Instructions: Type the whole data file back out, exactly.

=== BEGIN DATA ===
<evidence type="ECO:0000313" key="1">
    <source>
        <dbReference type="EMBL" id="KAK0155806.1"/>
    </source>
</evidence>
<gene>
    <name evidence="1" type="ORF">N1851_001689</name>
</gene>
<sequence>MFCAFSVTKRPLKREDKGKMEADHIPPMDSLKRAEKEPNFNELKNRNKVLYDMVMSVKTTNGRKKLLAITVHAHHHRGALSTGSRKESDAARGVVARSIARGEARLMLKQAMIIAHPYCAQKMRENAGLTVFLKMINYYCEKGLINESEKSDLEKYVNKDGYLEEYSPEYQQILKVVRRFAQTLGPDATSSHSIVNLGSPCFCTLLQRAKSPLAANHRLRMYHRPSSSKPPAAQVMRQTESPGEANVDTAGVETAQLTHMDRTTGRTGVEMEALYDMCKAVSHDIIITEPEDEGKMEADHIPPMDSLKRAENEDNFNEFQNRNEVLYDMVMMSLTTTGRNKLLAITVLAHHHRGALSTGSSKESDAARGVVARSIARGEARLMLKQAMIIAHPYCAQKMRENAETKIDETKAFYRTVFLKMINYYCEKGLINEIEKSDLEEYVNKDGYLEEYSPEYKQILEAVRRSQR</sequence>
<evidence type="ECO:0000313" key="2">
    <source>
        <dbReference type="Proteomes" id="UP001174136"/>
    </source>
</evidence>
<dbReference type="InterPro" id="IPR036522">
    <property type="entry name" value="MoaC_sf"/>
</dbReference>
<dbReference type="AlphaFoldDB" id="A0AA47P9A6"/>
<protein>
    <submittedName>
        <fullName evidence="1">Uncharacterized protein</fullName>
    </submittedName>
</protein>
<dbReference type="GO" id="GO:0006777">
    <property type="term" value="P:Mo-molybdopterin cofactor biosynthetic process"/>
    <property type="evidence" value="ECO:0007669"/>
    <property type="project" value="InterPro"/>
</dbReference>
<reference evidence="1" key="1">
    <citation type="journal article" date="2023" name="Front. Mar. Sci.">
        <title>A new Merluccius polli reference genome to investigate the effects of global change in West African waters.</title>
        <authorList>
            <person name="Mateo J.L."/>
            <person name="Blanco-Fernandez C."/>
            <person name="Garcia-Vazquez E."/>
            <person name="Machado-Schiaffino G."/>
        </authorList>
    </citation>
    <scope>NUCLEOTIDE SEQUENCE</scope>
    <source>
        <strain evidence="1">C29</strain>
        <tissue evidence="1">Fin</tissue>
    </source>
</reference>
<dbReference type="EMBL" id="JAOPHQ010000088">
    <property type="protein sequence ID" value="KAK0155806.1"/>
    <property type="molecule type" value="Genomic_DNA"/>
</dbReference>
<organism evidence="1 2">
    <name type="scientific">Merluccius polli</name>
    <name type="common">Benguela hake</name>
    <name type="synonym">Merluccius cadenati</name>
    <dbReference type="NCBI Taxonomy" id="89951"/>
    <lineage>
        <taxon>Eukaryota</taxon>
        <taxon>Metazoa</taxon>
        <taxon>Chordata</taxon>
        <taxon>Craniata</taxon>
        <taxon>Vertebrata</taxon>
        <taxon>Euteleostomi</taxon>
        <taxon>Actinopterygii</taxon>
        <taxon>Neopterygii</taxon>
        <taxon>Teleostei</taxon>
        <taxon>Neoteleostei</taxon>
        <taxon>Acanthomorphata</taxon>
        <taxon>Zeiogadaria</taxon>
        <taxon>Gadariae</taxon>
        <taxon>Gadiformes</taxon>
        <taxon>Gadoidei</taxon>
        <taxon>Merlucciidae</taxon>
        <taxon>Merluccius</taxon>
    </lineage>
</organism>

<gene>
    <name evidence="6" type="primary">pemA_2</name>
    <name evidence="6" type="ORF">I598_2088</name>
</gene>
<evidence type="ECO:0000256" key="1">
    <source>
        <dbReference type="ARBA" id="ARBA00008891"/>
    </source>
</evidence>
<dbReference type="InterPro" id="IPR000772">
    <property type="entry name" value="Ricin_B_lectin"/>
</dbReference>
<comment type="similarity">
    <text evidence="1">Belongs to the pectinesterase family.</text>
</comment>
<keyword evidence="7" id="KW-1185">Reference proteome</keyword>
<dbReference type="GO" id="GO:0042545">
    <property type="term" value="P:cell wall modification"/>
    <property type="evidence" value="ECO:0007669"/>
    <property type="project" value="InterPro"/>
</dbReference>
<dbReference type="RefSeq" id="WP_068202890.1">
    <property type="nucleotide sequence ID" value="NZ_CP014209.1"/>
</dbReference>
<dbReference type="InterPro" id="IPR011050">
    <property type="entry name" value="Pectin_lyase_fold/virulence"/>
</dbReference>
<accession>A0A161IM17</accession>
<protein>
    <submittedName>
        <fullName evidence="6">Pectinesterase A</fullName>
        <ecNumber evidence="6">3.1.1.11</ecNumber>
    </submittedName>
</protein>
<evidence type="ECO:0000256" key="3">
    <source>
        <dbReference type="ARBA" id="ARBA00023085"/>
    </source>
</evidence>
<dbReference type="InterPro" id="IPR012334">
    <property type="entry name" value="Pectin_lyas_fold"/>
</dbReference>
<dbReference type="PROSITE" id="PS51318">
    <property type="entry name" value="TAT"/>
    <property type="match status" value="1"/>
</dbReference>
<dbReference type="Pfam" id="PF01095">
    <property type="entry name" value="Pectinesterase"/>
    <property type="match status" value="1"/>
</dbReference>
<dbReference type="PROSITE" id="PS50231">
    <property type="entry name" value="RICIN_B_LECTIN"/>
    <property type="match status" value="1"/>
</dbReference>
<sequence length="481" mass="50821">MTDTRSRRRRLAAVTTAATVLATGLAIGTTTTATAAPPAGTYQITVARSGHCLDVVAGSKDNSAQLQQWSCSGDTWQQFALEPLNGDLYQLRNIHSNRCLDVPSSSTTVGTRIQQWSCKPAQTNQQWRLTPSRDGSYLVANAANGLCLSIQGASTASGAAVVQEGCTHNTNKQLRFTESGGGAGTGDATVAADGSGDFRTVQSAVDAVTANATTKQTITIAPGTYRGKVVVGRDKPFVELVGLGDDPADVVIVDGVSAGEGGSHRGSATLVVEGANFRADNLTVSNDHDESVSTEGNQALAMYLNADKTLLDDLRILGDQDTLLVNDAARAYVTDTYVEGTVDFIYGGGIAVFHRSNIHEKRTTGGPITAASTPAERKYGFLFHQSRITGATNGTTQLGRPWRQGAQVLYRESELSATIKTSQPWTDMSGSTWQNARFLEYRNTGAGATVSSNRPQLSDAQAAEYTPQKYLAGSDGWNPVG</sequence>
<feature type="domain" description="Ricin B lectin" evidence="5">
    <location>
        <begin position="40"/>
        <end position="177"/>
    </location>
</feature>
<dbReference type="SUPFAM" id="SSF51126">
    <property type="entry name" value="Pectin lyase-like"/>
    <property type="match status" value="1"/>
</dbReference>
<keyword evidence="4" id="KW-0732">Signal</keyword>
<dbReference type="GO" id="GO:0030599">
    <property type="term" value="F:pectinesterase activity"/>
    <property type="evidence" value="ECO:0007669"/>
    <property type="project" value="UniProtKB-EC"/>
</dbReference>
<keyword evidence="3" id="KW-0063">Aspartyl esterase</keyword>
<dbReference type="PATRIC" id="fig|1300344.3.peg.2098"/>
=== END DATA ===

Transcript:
<evidence type="ECO:0000313" key="1">
    <source>
        <dbReference type="EMBL" id="KAK0155806.1"/>
    </source>
</evidence>
<gene>
    <name evidence="1" type="ORF">N1851_001689</name>
</gene>
<sequence>MFCAFSVTKRPLKREDKGKMEADHIPPMDSLKRAEKEPNFNELKNRNKVLYDMVMSVKTTNGRKKLLAITVHAHHHRGALSTGSRKESDAARGVVARSIARGEARLMLKQAMIIAHPYCAQKMRENAGLTVFLKMINYYCEKGLINESEKSDLEKYVNKDGYLEEYSPEYQQILKVVRRFAQTLGPDATSSHSIVNLGSPCFCTLLQRAKSPLAANHRLRMYHRPSSSKPPAAQVMRQTESPGEANVDTAGVETAQLTHMDRTTGRTGVEMEALYDMCKAVSHDIIITEPEDEGKMEADHIPPMDSLKRAENEDNFNEFQNRNEVLYDMVMMSLTTTGRNKLLAITVLAHHHRGALSTGSSKESDAARGVVARSIARGEARLMLKQAMIIAHPYCAQKMRENAETKIDETKAFYRTVFLKMINYYCEKGLINEIEKSDLEEYVNKDGYLEEYSPEYKQILEAVRRSQR</sequence>
<evidence type="ECO:0000313" key="2">
    <source>
        <dbReference type="Proteomes" id="UP001174136"/>
    </source>
</evidence>
<dbReference type="InterPro" id="IPR036522">
    <property type="entry name" value="MoaC_sf"/>
</dbReference>
<dbReference type="AlphaFoldDB" id="A0AA47P9A6"/>
<protein>
    <submittedName>
        <fullName evidence="1">Uncharacterized protein</fullName>
    </submittedName>
</protein>
<dbReference type="GO" id="GO:0006777">
    <property type="term" value="P:Mo-molybdopterin cofactor biosynthetic process"/>
    <property type="evidence" value="ECO:0007669"/>
    <property type="project" value="InterPro"/>
</dbReference>
<reference evidence="1" key="1">
    <citation type="journal article" date="2023" name="Front. Mar. Sci.">
        <title>A new Merluccius polli reference genome to investigate the effects of global change in West African waters.</title>
        <authorList>
            <person name="Mateo J.L."/>
            <person name="Blanco-Fernandez C."/>
            <person name="Garcia-Vazquez E."/>
            <person name="Machado-Schiaffino G."/>
        </authorList>
    </citation>
    <scope>NUCLEOTIDE SEQUENCE</scope>
    <source>
        <strain evidence="1">C29</strain>
        <tissue evidence="1">Fin</tissue>
    </source>
</reference>
<dbReference type="EMBL" id="JAOPHQ010000088">
    <property type="protein sequence ID" value="KAK0155806.1"/>
    <property type="molecule type" value="Genomic_DNA"/>
</dbReference>
<organism evidence="1 2">
    <name type="scientific">Merluccius polli</name>
    <name type="common">Benguela hake</name>
    <name type="synonym">Merluccius cadenati</name>
    <dbReference type="NCBI Taxonomy" id="89951"/>
    <lineage>
        <taxon>Eukaryota</taxon>
        <taxon>Metazoa</taxon>
        <taxon>Chordata</taxon>
        <taxon>Craniata</taxon>
        <taxon>Vertebrata</taxon>
        <taxon>Euteleostomi</taxon>
        <taxon>Actinopterygii</taxon>
        <taxon>Neopterygii</taxon>
        <taxon>Teleostei</taxon>
        <taxon>Neoteleostei</taxon>
        <taxon>Acanthomorphata</taxon>
        <taxon>Zeiogadaria</taxon>
        <taxon>Gadariae</taxon>
        <taxon>Gadiformes</taxon>
        <taxon>Gadoidei</taxon>
        <taxon>Merlucciidae</taxon>
        <taxon>Merluccius</taxon>
    </lineage>
</organism>

<gene>
    <name evidence="6" type="primary">pemA_2</name>
    <name evidence="6" type="ORF">I598_2088</name>
</gene>
<evidence type="ECO:0000256" key="1">
    <source>
        <dbReference type="ARBA" id="ARBA00008891"/>
    </source>
</evidence>
<dbReference type="InterPro" id="IPR000772">
    <property type="entry name" value="Ricin_B_lectin"/>
</dbReference>
<comment type="similarity">
    <text evidence="1">Belongs to the pectinesterase family.</text>
</comment>
<keyword evidence="7" id="KW-1185">Reference proteome</keyword>
<dbReference type="GO" id="GO:0042545">
    <property type="term" value="P:cell wall modification"/>
    <property type="evidence" value="ECO:0007669"/>
    <property type="project" value="InterPro"/>
</dbReference>
<dbReference type="RefSeq" id="WP_068202890.1">
    <property type="nucleotide sequence ID" value="NZ_CP014209.1"/>
</dbReference>
<dbReference type="InterPro" id="IPR011050">
    <property type="entry name" value="Pectin_lyase_fold/virulence"/>
</dbReference>
<accession>A0A161IM17</accession>
<protein>
    <submittedName>
        <fullName evidence="6">Pectinesterase A</fullName>
        <ecNumber evidence="6">3.1.1.11</ecNumber>
    </submittedName>
</protein>
<evidence type="ECO:0000256" key="3">
    <source>
        <dbReference type="ARBA" id="ARBA00023085"/>
    </source>
</evidence>
<dbReference type="InterPro" id="IPR012334">
    <property type="entry name" value="Pectin_lyas_fold"/>
</dbReference>
<dbReference type="PROSITE" id="PS51318">
    <property type="entry name" value="TAT"/>
    <property type="match status" value="1"/>
</dbReference>
<dbReference type="Pfam" id="PF01095">
    <property type="entry name" value="Pectinesterase"/>
    <property type="match status" value="1"/>
</dbReference>
<dbReference type="PROSITE" id="PS50231">
    <property type="entry name" value="RICIN_B_LECTIN"/>
    <property type="match status" value="1"/>
</dbReference>
<sequence length="481" mass="50821">MTDTRSRRRRLAAVTTAATVLATGLAIGTTTTATAAPPAGTYQITVARSGHCLDVVAGSKDNSAQLQQWSCSGDTWQQFALEPLNGDLYQLRNIHSNRCLDVPSSSTTVGTRIQQWSCKPAQTNQQWRLTPSRDGSYLVANAANGLCLSIQGASTASGAAVVQEGCTHNTNKQLRFTESGGGAGTGDATVAADGSGDFRTVQSAVDAVTANATTKQTITIAPGTYRGKVVVGRDKPFVELVGLGDDPADVVIVDGVSAGEGGSHRGSATLVVEGANFRADNLTVSNDHDESVSTEGNQALAMYLNADKTLLDDLRILGDQDTLLVNDAARAYVTDTYVEGTVDFIYGGGIAVFHRSNIHEKRTTGGPITAASTPAERKYGFLFHQSRITGATNGTTQLGRPWRQGAQVLYRESELSATIKTSQPWTDMSGSTWQNARFLEYRNTGAGATVSSNRPQLSDAQAAEYTPQKYLAGSDGWNPVG</sequence>
<feature type="domain" description="Ricin B lectin" evidence="5">
    <location>
        <begin position="40"/>
        <end position="177"/>
    </location>
</feature>
<dbReference type="SUPFAM" id="SSF51126">
    <property type="entry name" value="Pectin lyase-like"/>
    <property type="match status" value="1"/>
</dbReference>
<keyword evidence="4" id="KW-0732">Signal</keyword>
<dbReference type="GO" id="GO:0030599">
    <property type="term" value="F:pectinesterase activity"/>
    <property type="evidence" value="ECO:0007669"/>
    <property type="project" value="UniProtKB-EC"/>
</dbReference>
<keyword evidence="3" id="KW-0063">Aspartyl esterase</keyword>
<dbReference type="PATRIC" id="fig|1300344.3.peg.2098"/>